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Maher Audubon Sanctuary Aug 29 08

Tucked away in the southwest corner of Woodschool Road and 108th Street lies one of Barry County, Michigan’s best-kept secrets. The eighty acres of forest, wetland, and upland field deeded as a gift to the Grand Rapids Audubon Club by Dr. James Maher in the late 1970s are miles away from anywhere—and that’s just fine. Seclusion is a good way to keep places like the Maher Audubon Sanctuary from being loved to death.

Out of the way doesn’t mean poorly maintained, though. The trail system here is well conceived, with solid boardwalks and two benches where one can pause, rest, and look. And this unique Michigan landscape invites plenty of looking. I’ve been coming here for at least ten years, and I never cease to marvel at the beauty of this many-faceted sanctuary. Season to season reveals different aspects of the place, emphasizing its rich biological and ecological diversity. According to the Grand Rapids Audubon web page for Maher Sanctuary, “Yellow-breasted Chats have been found near the marl pond. Screech Owls have been found roosting in several locations. Common Snipe may be found ‘winnowing’ over wetlands in spring. Some of the best sightings here are plants, not birds.”

Being a plant man myself, I’m certain that last statement is true. I’ve got a pretty good eye for high-quality habitat, and the Maher Audubon Sanctuary is prime, a fascinating tapestry of hardwood forest, upland, prairie fen, and shrub swamp, through the heart of which flows Caine Creek. I’m struck by Calvin College biology professor Fred Warner’s assessment of the sanctuary following a botanical inventory conducted in 2002: “I cannot overemphasize the beauty and conservation significance of this parcel…sections of this property have likely been unaltered from presettlement times. A notable element of this survey is that a total of 67…species have not officially been recorded for Barry County.”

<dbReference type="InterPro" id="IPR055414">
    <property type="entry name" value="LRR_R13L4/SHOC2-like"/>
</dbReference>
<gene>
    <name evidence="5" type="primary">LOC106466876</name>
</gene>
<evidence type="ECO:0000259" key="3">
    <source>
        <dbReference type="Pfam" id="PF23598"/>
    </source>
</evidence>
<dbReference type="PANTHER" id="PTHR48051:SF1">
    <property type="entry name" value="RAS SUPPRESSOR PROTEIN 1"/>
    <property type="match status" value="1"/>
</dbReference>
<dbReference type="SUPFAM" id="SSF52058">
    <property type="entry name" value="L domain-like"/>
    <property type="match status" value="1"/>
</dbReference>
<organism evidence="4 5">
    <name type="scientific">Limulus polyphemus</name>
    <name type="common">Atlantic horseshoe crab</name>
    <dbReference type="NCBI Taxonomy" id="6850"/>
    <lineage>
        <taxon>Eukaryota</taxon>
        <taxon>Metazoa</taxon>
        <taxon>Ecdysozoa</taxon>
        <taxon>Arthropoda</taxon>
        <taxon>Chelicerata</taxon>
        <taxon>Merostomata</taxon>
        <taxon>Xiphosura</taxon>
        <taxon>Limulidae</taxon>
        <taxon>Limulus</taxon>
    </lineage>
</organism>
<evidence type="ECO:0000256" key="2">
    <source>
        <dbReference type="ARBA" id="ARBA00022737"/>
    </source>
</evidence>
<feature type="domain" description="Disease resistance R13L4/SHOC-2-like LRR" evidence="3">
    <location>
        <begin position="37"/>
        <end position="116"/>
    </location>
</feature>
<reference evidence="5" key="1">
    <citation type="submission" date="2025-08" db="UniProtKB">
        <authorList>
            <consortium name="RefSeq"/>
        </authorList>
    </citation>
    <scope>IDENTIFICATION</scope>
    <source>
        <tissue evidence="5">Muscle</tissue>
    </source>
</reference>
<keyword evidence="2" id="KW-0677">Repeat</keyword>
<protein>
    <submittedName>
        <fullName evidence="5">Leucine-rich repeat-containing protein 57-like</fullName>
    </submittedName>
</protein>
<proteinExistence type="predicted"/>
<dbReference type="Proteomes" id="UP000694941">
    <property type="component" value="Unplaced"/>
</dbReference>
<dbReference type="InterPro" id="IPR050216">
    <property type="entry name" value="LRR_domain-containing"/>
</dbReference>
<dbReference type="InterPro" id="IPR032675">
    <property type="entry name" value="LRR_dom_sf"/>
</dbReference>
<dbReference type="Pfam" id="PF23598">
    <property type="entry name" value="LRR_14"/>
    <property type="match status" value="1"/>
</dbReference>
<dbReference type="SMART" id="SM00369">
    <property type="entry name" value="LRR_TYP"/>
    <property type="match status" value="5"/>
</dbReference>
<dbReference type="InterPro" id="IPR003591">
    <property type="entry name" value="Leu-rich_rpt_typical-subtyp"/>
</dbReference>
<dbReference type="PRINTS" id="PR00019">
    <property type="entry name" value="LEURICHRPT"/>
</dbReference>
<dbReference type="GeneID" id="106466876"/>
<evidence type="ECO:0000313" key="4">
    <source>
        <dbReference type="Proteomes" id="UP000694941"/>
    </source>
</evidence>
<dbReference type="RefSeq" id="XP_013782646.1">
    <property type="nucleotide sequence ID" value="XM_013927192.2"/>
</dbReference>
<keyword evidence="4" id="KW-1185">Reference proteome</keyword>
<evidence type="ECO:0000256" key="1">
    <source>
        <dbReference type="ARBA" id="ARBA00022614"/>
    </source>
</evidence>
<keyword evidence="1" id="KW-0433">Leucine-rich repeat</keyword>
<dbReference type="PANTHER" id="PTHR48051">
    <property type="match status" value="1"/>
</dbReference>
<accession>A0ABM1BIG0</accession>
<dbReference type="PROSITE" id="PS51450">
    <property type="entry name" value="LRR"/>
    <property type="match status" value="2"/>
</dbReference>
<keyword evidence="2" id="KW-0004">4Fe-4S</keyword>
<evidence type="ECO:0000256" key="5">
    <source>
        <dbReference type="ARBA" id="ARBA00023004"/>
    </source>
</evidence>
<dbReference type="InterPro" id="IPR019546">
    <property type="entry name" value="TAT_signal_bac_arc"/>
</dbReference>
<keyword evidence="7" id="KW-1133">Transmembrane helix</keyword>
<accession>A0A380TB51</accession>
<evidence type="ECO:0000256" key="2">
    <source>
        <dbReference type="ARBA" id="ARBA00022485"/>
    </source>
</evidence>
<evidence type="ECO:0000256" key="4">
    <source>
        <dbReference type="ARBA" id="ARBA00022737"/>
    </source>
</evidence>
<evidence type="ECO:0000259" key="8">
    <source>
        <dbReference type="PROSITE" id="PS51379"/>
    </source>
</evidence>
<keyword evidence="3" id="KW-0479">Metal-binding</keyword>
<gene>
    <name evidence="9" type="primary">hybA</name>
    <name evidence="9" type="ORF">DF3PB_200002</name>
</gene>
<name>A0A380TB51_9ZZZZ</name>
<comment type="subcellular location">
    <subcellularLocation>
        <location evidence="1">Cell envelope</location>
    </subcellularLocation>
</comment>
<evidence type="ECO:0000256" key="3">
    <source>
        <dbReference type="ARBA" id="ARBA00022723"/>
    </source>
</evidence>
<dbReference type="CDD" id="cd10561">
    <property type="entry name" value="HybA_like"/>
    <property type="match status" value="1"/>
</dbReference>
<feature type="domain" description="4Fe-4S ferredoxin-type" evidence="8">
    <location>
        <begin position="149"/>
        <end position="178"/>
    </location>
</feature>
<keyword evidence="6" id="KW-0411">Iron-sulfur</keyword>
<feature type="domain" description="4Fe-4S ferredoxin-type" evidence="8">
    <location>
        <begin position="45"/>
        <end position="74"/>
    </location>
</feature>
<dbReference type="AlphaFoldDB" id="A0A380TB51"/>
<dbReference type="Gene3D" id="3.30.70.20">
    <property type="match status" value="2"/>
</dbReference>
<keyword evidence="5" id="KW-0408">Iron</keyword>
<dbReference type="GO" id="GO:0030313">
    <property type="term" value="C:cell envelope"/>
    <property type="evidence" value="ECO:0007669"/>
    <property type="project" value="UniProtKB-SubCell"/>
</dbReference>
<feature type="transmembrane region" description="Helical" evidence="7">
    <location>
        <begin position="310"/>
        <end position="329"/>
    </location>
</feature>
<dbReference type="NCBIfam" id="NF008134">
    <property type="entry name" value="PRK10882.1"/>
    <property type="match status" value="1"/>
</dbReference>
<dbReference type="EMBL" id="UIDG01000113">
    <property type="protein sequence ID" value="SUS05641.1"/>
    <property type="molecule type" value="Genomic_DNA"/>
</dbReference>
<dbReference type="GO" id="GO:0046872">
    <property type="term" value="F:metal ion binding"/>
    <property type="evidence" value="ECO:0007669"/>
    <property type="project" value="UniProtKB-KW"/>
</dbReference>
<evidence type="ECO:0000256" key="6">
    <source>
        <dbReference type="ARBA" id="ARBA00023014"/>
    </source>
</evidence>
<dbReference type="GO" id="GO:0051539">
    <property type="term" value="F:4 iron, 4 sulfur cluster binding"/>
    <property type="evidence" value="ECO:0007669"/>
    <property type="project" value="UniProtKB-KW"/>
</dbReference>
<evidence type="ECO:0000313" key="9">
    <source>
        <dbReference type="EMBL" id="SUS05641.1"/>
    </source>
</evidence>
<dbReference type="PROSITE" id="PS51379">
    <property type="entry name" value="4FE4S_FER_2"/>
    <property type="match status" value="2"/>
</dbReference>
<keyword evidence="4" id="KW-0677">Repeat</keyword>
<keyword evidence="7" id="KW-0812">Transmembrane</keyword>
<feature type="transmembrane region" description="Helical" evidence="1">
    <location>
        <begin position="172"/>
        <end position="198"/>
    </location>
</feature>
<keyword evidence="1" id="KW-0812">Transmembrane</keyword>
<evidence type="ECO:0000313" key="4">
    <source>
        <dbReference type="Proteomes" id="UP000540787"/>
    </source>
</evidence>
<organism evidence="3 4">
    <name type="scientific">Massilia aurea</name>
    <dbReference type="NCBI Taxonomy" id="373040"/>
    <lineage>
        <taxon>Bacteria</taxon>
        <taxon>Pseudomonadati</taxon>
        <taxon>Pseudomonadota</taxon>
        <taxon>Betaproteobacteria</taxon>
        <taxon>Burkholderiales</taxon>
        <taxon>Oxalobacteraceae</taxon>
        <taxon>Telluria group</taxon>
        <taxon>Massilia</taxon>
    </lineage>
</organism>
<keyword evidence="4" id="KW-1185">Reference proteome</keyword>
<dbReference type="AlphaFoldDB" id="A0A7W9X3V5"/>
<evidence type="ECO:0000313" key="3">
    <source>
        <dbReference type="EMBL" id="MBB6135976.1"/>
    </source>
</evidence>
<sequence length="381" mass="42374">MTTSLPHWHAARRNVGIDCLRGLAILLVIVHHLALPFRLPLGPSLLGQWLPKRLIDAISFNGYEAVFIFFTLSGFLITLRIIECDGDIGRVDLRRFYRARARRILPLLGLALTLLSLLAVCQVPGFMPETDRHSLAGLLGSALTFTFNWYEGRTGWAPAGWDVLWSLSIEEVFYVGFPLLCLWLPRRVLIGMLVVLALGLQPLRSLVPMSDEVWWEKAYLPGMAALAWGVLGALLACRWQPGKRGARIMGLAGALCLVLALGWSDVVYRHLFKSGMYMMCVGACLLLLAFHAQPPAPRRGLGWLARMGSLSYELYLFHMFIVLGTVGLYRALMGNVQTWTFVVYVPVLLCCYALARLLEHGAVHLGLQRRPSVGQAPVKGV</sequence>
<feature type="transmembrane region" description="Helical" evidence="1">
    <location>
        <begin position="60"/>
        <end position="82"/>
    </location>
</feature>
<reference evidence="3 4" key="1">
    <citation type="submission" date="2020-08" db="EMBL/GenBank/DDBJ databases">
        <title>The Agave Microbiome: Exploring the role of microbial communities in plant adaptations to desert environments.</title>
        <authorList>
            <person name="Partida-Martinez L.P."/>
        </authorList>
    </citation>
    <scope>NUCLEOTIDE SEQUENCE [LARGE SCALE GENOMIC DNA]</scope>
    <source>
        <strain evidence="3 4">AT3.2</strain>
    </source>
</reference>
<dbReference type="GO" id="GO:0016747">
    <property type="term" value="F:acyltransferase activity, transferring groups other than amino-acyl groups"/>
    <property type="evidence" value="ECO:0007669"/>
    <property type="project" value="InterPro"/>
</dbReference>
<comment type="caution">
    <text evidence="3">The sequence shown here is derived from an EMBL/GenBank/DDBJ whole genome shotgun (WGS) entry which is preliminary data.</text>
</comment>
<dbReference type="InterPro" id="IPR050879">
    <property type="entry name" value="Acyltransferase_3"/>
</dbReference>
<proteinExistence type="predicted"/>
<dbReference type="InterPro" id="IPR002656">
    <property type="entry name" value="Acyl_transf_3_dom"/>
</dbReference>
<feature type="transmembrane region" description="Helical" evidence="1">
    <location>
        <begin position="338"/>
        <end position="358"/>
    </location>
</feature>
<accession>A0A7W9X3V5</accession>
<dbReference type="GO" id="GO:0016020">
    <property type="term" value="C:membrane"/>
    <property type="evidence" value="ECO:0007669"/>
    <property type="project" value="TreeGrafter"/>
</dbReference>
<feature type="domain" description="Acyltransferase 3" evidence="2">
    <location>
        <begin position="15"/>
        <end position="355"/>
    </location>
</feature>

All that to say, when you visit the Maher Sanctuary, you may wish to bring a wildflower guidebook, and you’ll definitely want to keep your camera ready and your eyes peeled.

For an easy route to the site, take Alden Nash south from I-96 to 100th Street. Head east half a mile, then turn south on Baker Road to 108th Street. Turn west on 108th and look for the little parking turn-off with a sign board on your left about a quarter-mile down the road.

You’ll find the trailhead right next to the parking area. Plan on an easy walk of roughly one mile. How much time? It’s up to you. You can easily walk the entire loop in half an hour. But what’s the rush? Slow down and open your senses. That’s why you’re here, right? Places like this reveal their treasures to the patient. So pause and savor the spiced wetland air…the striking, crimson blossoms of the cardinal flower and the spikes of its cousin, the great blue lobelia…the primal ratcheting of sandhill cranes…the red berries of Jacks-in-the-pulpit at summer’s end…the play of light on Caine Creek, filtered through a canopy of maple leaves. Cross the stream, ascend a hill, and you’ll find a bench with a view—an overlook of the broad fenland stretching below.

A little farther, and another boardwalk takes you across more wetland, then ushers you onto the last stretch of trail, past a small pond and through the woods back to your car.

Take one last, savory breath before you climb inside and head home. One for the road to tide you over till next time—because there will be a next time. Trust me, you’ll be back.





Written by Dave.